Have you ever tasted your drinking water at home? Usually, your tap water is not as clean as you think and leads to bad tasting hard water (hardness minerals and contaminants) from your local water supply. Water hardness is based on the concentration of hard minerals, such as calcium, magnesium, and manganese in the water. “Soft water” has a very low concentration of hard minerals, while “very hard water” has a relatively high concentration of hard minerals. Using hard water can cause mineral buildup inside of your water-using appliances which can lead to long-term damage.
As you look around your home lookout for these common signs of hard water: mineral-like crust or sediment built up around the showerhead or faucet, water spots on dishes after washing them, stiff or gray-stained clothing after running it through laundry, and dry irritated skin after showering.
However, the most reliable way to determine whether or not your home has hard water is to bring a water sample to a certified water-testing laboratory.
Acting as a water filter, water softening systems “soften” the hard water by removing mineral ions, such as manganese or calcium, through a process named ion exchange. This process consists of exchanging positively charged mineral ions in the hard water with positively charged ions, leaving the softened water free of mineral ions. There are two tanks in a water softener system that facilitate this ion exchange, the resin tank (aka mineral tank) and the brine softener tank. The resin tank does the bulk of the water softening as the sodium ions from the brine solution exchange places with the mineral ions (water hardness ions). Ion exchange resin beads and water combine resulting in the hardness minerals attaching to the beads. Once all of the resin beads have been covered in hardness minerals, they are flushed out of the tank using either potassium chloride or sodium chloride. The water exiting the resin tank contains a very small number of sodium ions, but no longer contains high levels of hard mineral ions. Through the control valve, the brine tank then recharges the resin tank through a flushing process where the resin tank is rinsed with salt water from the brine tank. The salt water saturates the resin bead, removing any stuck mineral ions and replacing them with a sodium ion. The dissolved minerals are then flushed and the system is ready to soften water again.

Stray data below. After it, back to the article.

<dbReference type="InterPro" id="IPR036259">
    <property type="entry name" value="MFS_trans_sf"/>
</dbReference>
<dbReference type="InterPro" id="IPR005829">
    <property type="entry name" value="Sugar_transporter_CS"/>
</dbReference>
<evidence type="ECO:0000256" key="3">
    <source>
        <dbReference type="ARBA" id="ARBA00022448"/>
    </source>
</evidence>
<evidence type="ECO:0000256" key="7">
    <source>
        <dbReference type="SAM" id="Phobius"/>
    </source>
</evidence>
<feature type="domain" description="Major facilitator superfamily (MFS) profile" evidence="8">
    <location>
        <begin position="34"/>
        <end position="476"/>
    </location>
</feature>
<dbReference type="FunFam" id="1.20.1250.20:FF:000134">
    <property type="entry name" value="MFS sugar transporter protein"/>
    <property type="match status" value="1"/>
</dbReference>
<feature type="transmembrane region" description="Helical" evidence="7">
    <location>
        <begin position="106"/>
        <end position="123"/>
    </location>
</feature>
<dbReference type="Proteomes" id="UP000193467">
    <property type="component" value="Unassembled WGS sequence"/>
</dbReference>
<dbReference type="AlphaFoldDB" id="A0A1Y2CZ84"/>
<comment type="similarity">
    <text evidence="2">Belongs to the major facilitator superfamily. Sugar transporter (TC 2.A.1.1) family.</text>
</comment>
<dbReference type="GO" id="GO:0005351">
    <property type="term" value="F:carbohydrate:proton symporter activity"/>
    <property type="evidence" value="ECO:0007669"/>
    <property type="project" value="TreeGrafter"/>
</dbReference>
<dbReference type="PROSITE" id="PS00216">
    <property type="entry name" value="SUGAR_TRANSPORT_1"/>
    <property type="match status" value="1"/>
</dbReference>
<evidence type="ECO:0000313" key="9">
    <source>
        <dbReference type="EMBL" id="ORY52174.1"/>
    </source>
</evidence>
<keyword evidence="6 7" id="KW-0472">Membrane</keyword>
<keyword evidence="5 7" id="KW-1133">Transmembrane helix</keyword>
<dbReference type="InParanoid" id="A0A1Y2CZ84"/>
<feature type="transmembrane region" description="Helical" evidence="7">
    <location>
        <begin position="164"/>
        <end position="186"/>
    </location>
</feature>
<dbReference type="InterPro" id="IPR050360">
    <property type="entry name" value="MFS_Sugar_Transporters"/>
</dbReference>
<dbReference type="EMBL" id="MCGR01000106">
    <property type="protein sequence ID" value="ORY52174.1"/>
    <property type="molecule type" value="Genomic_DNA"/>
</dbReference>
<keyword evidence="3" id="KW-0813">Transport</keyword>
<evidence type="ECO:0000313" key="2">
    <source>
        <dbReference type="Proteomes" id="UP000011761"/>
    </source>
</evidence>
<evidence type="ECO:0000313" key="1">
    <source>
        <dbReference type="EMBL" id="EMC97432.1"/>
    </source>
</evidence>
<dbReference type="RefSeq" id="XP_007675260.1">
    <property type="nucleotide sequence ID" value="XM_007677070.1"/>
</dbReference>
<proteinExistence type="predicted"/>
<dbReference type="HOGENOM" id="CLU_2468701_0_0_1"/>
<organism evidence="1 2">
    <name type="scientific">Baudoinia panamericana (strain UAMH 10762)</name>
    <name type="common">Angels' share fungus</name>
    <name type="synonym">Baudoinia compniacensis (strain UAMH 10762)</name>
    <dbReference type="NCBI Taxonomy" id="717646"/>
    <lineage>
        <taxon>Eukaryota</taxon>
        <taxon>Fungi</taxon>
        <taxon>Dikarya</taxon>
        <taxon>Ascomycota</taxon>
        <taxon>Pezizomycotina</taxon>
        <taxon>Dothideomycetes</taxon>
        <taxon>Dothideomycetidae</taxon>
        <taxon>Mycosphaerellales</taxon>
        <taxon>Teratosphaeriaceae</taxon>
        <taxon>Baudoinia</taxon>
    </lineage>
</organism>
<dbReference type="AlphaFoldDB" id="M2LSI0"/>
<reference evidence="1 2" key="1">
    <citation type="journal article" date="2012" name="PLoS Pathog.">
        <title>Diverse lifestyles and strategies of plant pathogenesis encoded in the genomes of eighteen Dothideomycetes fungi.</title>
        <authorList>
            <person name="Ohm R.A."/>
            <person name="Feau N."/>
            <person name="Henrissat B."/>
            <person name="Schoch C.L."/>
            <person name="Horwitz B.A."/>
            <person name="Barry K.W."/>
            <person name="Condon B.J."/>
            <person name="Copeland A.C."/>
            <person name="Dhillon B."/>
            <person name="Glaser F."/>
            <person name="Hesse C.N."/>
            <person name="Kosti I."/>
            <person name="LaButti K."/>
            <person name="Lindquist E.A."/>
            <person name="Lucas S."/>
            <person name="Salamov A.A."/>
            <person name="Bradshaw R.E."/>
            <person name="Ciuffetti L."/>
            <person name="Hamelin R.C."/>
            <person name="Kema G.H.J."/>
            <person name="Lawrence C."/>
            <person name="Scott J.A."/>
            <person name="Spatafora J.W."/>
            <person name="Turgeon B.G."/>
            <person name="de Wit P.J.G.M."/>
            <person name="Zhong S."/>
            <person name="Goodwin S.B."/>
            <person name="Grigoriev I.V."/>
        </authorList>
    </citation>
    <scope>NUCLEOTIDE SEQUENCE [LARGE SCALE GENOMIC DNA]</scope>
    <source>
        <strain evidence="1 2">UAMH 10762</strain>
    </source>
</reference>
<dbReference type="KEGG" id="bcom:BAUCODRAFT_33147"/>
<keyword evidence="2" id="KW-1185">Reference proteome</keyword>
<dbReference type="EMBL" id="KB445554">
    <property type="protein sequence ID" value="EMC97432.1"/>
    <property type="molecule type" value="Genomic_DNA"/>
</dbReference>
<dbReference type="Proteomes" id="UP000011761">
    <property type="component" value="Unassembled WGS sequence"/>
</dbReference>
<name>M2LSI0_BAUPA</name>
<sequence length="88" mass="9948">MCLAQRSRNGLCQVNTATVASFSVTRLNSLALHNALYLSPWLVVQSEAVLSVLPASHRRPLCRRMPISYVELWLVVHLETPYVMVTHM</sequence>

There are many benefits of installing a water softener system in your home.
Does the softened water go into my whole home including the water heater? What size water softener do I need? Do I go with a “salt-free” or “salt-based water softener” (aka the commonly known water softener)?
Deciphering the difference between the multitude of water softening options is not easy, from high to low flow rate and single to double tank, we’re here to help. Depending on your level of water usage or hardness level, we may recommend different solutions. You can learn more about water softeners, such as reverse osmosis systems, and their benefits HERE.
Our experts are here to help you with any water softener installation or water softener repair. Contact us and learn more about a free trial today!